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In January 2015, the Department of Corrections and Rehabilitation (CDCR) began a new parole determination process, evaluating “non-violent second-strikers” for early parole. If early release is granted, they are released after serving only 50% of their sentences. Under existing law, they would otherwise have to serve 80% of their sentences before being eligible for parole.
Upon receipt of inmate names from CDCR with a recommendation for release, the Board of Parole Hearings [BPH] conducts an administrative review to determine if the inmate should be released early from prison as a ‘non-violent second-striker.’ BPH forwards the names of these eligible inmates to District Attorneys’ offices and invites input in making their determination about the inmate’s potential early release. Unlike parole hearings, where the prosecution, defense attorney and victim may appear, there is no public hearing for these administrative reviews. Rather, the decision is made purely by CDCR administrative staff. Additionally, prior to consideration for early release, no evidence-based “risk assessment” is conducted to determine if the inmate poses a danger to the public.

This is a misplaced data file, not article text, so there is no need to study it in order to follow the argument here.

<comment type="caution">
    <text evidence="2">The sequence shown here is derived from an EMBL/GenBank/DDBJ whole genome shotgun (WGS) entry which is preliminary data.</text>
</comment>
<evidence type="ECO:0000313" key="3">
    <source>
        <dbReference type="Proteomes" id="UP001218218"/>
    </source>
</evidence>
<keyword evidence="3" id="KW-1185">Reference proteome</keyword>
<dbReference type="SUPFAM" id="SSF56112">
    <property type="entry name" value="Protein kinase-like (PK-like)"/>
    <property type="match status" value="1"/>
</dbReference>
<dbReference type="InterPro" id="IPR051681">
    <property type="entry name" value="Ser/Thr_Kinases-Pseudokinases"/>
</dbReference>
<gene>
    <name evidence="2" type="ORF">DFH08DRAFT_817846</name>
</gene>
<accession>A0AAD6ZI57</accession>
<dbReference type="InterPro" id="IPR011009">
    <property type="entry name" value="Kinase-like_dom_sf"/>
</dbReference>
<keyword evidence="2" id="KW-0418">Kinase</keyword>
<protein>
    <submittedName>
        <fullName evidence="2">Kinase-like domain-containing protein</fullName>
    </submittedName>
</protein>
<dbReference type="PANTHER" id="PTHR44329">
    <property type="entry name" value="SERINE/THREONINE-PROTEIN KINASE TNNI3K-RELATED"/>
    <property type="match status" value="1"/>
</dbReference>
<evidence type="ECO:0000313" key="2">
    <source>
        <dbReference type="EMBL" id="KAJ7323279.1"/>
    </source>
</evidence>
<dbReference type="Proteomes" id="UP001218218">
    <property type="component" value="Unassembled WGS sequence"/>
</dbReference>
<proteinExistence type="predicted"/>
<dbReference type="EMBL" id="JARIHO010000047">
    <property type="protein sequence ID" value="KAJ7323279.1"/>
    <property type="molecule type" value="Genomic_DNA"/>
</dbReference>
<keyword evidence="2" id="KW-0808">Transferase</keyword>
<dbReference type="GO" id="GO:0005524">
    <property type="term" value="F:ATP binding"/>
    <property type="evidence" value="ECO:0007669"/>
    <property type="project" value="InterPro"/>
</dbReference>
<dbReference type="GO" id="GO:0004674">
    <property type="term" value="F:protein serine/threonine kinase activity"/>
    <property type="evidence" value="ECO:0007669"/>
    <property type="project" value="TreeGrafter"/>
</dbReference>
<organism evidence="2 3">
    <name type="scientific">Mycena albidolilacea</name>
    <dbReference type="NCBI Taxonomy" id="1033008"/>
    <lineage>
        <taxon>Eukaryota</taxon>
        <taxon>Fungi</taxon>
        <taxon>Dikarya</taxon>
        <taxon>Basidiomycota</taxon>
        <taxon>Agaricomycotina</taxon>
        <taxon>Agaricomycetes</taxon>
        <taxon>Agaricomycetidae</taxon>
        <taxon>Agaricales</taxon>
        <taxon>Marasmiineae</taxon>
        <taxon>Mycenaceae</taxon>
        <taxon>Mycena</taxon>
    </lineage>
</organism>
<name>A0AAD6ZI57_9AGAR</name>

The Sacramento County District Attorney’s Office takes an active role in evaluating these cases and writes letters to the Board with an overview of the inmate’s criminal history and current commitment offense, an opinion regarding the public safety risk posed by the inmate, and the appropriateness of an offender’s early release. The Board determines whether an offender would pose an unreasonable risk to public safety based upon their prior criminal history, facts behind their current commitment offense, behavior in prison, rehabilitation efforts, whether the inmate has any medical condition which might affect his ability to re-offend, and written statements.
In November 2015, the Sacramento County District Attorney’s Office began posting on its website information about “non-violent second-strike” offenders who have been granted early release from prison. [View Original Press Release]
As of April 29, 2016, 125 inmates sentenced from Sacramento County have been granted early prison releases. Given the number of violent offenders who continue to be granted early release, DA Anne Marie Schubert began monthly updates to provide the public with a sampling of the noteworthy criminals who appear to pose a risk to public safety, but are being granted early release into our community as ‘non-violent second-strikers.’
In the month of April 2016, inmates granted early prison release include: